Nodejs: Optimize With Gulp and Brotli

Make a custom build pipeline for minifying and compressing your assets

Haseeb Anwar
Sep 14 · 7 min read
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What you will get from this piece?

In this article, we’re going to build a server-rendered application in Nodejs by implementing:

  • A development environment where assets are minified and compressed in real-time.
  • A build process that can make distributable assets for deployment.

Setting up the Application:

Make a new directory, initialize npm, and install express and handlebars:

npm i express express-handlebars
app.js

Add some assets:

In order to minify and compress assets, we need assets. Let’s create a folder assets in the root of the project, and add some CSS and JS files. The app folder structure will look like this:

my-app
├── assets
│ └── css
│ └── styles.css
│ └── js
│ └── main.js
├── node_modules
├── views
│ └── main.hbs
├── app.js
├── package.json
└── package.lock.json
<link rel="stylesheet" href="/css/styles.min.css">
<script src="/js/main.min.js"></script>

Start with Gulp:

Gulp is a JavaScript toolkit that allows developers to automate web development workflows. It has many plugins to accommodate all your needs. Let’s start by installing gulp and necessary plugins for the minification of CSS and JS.

npm i -D gulp gulp-cli gulp-rename gulp-clean-css gulp-uglify-es
  • gulp-cli: Command Line Utility for Gulp
  • gulp-rename: A gulp plugin to rename files easily during the build process
  • gulp-clean-css: A gulp plugin to minify CSS using clean-css
  • gulp-uglify-es: A gulp plugin to minify JavaScript (es6 supported)

Make a Build Pipeline:

What we want from our pipeline is to take files from the assets directory, minify them and save them in a new directory dist by postfixing filenames as {filename}.min.{file_extenstion} . So if we have a CSS file in /assets/css/styles.css then the dist will contain /dist/css/styles.min.css .

const { src, dest, parallel, watch } = require('gulp');
const cleanCSS = require('gulp-clean-css');
const uglify = require('gulp-uglify-es').default;
const rename = require('gulp-rename');
const paths = {
css: {
src: 'assets/css/*.css',
dest: 'dist/css/',
},
js: {
src: 'assets/js/*.js',
dest: 'dist/js/',
},
};
function minifyAndCompressCSS() {
return src(paths.css.src)
.pipe(cleanCSS())
.pipe(rename({ extname: '.min.css' }))
.pipe(dest(paths.css.dest));
}
  1. After that, we are minifying CSS files by calling cleanCSS() plugin.
  2. Then we are changing the extension of the files to min.css
  3. Finally, we are saving minified files to the dist directory by using thedest() middleware of gulp.
function minifyAndCompressJS() {
return src(paths.js.src)
.pipe(uglify())
.pipe(rename({ extname: '.min.js' }))
.pipe(dest(paths.js.dest));
}

Watch for files:

We want our assets to be minified and compressed in real-time during development. Let’s create a task that watches our assets for changes and reflect changes in distributable assets.

function watchFiles() {
watch(
paths.css.src,
{ ignoreInitial: false },
minifyAndCompressCSS
);
watch(
paths.js.src,
{ ignoreInitial: false },
minifyAndCompressJS);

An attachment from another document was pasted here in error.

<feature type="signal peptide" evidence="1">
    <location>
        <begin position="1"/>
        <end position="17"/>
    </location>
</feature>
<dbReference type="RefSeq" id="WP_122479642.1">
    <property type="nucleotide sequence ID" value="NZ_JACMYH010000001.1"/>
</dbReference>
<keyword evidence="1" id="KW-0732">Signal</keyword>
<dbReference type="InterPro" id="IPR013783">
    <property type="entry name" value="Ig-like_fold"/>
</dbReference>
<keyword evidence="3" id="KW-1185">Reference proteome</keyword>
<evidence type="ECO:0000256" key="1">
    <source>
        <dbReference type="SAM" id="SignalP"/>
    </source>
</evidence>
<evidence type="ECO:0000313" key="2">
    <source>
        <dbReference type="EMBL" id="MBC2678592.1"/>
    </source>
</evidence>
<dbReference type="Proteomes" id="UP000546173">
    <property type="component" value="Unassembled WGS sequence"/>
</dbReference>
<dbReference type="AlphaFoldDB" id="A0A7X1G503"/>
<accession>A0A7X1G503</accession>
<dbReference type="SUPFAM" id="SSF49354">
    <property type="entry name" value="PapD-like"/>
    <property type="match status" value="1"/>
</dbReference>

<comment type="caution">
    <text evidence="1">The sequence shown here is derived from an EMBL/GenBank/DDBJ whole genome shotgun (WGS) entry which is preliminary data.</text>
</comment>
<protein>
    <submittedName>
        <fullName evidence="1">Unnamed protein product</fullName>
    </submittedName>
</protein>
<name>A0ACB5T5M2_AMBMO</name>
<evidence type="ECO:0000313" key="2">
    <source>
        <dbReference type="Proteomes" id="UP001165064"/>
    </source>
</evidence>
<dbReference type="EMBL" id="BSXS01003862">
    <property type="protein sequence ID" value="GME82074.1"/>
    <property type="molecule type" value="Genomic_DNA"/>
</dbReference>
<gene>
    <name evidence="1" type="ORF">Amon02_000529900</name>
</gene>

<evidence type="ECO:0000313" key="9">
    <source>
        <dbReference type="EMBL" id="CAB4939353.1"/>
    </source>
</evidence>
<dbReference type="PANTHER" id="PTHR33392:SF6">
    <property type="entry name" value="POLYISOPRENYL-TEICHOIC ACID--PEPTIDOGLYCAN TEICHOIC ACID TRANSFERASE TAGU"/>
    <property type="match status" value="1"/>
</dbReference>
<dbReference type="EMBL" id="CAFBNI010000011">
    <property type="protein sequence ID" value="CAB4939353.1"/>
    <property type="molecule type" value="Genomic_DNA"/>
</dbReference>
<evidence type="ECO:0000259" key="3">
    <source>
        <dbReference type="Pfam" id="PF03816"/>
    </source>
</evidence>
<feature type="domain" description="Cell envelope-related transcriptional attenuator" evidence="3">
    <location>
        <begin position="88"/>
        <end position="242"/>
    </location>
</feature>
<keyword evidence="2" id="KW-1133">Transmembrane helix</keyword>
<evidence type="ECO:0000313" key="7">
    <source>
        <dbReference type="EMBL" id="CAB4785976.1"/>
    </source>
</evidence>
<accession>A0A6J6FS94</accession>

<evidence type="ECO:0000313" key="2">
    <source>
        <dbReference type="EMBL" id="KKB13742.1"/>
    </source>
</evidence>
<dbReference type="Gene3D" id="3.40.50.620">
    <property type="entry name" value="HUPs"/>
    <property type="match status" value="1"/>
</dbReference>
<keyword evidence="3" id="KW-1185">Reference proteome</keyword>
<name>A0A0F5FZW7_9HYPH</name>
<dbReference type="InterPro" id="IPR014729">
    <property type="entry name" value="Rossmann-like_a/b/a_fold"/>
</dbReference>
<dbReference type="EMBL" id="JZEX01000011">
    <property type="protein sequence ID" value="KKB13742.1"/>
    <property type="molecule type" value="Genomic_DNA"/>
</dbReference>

}
exports.watch = watchFiles;
exports.build = parallel(minifyAndCompressCSS, minifyAndCompressJS);
gulpfile.js (for minification only)

Automate the build process:

Now, we have created the tasks we need for our pipeline, lets make them work by defining some scripts in package.json. First, add two dependencies

npm i -D nodemon concurrently
  • concurrently: Allows to run multiple commands concurrently
"scripts": {
"start": "node app",
"dev": "concurrently \"nodemon app\" \"gulp watch\"",
"build": "gulp build"
},
  • dev: This script runs multiple commands with concurrently where nodemon app restarts the server when files are changed and gulp watch executes the watch task exported from gulpfile.js
  • build: This script can be used to make distributable assets on deployment or when you just want to make a build without running dev script.

It’s time to test:

Open up your command line and run npm run dev from the root of your project. When you run this command you will see that a new directory dist is added to your project with minified assets.

Add Compression:

Till now we have added minification to our assets which simply alters the text but compression reduces the size of the assets further by completely rewriting the binary code within a file. The compressed file will then be decompressed by the browser. All modern browsers support gzip and brotli for the decompression of assets. Brotli is considered to be the most efficient of them so will use this.

npm i -D gulp-brotli zlib
  • zlib: a software library used for data compression (we will use this library to provide some configuration options to gulp-brotli)
const gulpBrotli = require('gulp-brotli');
const zlib = require('zlib');
function minifyAndCompressCSS() {
return src(paths.css.src)
.pipe(cleanCSS())
.pipe(rename({ extname: '.min.css' }))
.pipe(gulpBrotli(brotliOptions()))
.pipe(rename({ extname: '.br' }))
.pipe(dest(paths.css.dest));
}
function brotliOptions() {
return {
params: {
[zlib.constants.BROTLI_PARAM_QUALITY]:
zlib.constants.BROTLI_MAX_QUALITY,
},
};
}
gulpfile.js

Serve Brotli compressed assets:

In order to serve Brotli compressed assets to the browser, we need to do some configuration.

/* serve Brotli compressed CSS files wheneve there is a request for .css file */app.get('*.css', (req, res, next) => {
req.url = req.url + '.br';
res.set('Content-Encoding', 'br');
res.set('Content-Type', 'text/css; charset=utf-8');
next();
});
/* serve Brotli compressed JS files whenever there is a request for .js file */app.get('*.js', (req, res, next) => {
req.url = req.url + '.br';
res.set('Content-Encoding', 'br');
res.set('Content-Type', 'application/javascript; charset=UTF-8');
next();
});

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